I don't really care whether or not Beyonce lip-synched the National Antrhem, so much as I am fascinated by why a fairly modest, unsurprising decision redounded so badly for her. And I think the problem is twofold, and intertwined: a failure to be frank and up front, and a desire to preserve an unrealistic illusion.
Beyonce Knowles is a curious kind of star, at least for me; though she's obviously quite talented, her success has a lot to do with a long term, carefully managed strategy dating back to her childhood. Very little, ever, was left to chance. Destiny's Child (which is, literally, a description of her) went through several iterations before the carefully managed combination of Beyonce, Michelle Williams and Kelly Rowland became the standard bearers. And even then, this was never a fantasy of Supremes like equality before Diana Ross got pulled forward. The ultimate goal, always, was solo stardom for the lead.
The notion of carefully controlled image, of carefully managed impressions, tends to dog Beyonce constantly. The internet rumors that her pregnancy was faked or stage managed, the presentation of her marriage, the ups and downs of her acting and singing careers... always there's this dissonant sense of what's real and what's "faked", and how to square the public presentation with overheard, "private" impressions.
The first thing that flashed in my head when suggestions of Beyonce's lip-synch surfaced was of Whitney Houston, naturally, and the 1992 Super Bowl, when she, as they said, "performed to a safety track" she'd recorded in advance of her appearance. It was lip synching, and essentially, no one cared. No one cared, I think, for those same couple of reasons: Arista (her label) was pretty up front about what happened, and no one, really, thought Houston couldn't handle live singing. Ever.
Impressions of Beyonce as a live performer tend to be somewhat more precarious. And more pointedly, her public persona is more carefully managed, for better and worse, than Houston's ever quite was. Houston probably needed more protection, less overexposure. But it'e telling that, even now, neither Beyonce nor her spokespeople have particularly addressed the performance at the Inauguration, even after a week. Even a simple, "yes, she performed to tape" statement would kill a lot of the speculation and surmises that follow from the gossip.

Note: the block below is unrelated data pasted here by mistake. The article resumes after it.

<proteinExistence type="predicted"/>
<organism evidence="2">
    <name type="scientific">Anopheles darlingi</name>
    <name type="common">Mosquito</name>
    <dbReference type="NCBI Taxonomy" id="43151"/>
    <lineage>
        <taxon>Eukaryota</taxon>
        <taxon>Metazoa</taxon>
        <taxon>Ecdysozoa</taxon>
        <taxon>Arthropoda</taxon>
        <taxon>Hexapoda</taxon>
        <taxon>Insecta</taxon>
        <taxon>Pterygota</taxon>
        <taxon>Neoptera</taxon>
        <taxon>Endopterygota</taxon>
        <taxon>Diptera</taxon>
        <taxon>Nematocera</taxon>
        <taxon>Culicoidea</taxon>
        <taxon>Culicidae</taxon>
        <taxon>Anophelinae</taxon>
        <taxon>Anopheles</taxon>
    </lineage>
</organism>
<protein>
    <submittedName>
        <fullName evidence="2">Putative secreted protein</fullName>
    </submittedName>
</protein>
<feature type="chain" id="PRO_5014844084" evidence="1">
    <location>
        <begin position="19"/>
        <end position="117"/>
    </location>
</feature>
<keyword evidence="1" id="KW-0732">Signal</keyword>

Two things about the performance probably stick: the first is that faking a performance at the Inauguration is not a huge deal, but it's an odd choice, especially when, in the Obama years, Aretha Franklin, James Taylor, and Kelly Clarkson all managed live singing in similar, or identical circumstances (it's worth pointing out, too, that all three of those names are extremely seasoned live performers; and, too, that Franklin's performance wasn't her best... but no one cares). These are the days when, warts and all, the public has come to expect live event singing at particular venues and events. The other point is that Beyonce probably didn't help herself by recording a small, fairly intimate version of the National Anthem that didn't necessarily play well in the expanse of the National Mall. Big events tend to call for a "big" reading of the Anthem; we're full on Americans in our moments of natiuonal patriotism. Beyonce's version was small and quiet in the early going, and it felt small, and kind of tentative. It doesn't mean her performance choices were bad... but I tend to think she's still learning, as a singer, to be the kind of performer her fame suggests she already is - bigger than the room, up there with the legends. Her stardom is huge; her performing abilities are not, always. And again, that tends to be a reflection of her place in her generation, not necessarily a knock on her potential. A lot of these younger stars - whose fame seems outsized, and who have been carefully stage managed - seem overwhelmed when stepping into the shoes of these giant moments.
As I started, I don't care whether she lip synched; and, like RuPaul, I think she probably lip synched it better than most; she made it look so genuine, it was hard to believe the stories, at first. But I think the point is, lip synching wouldn't be a big deal if Beyonce and her people were honest about it, and if they challenged the occasionally absurd expectation that "live" singing should be an expectation or an ideal. But both, really, would be challenging and asking people to let go of their illusions. And that faith in illusions, I think, is still the problem Beyonce Knowles has most. Be fake if you must... but really, you might as well be honest about it. That's how to get to the place where no one cares.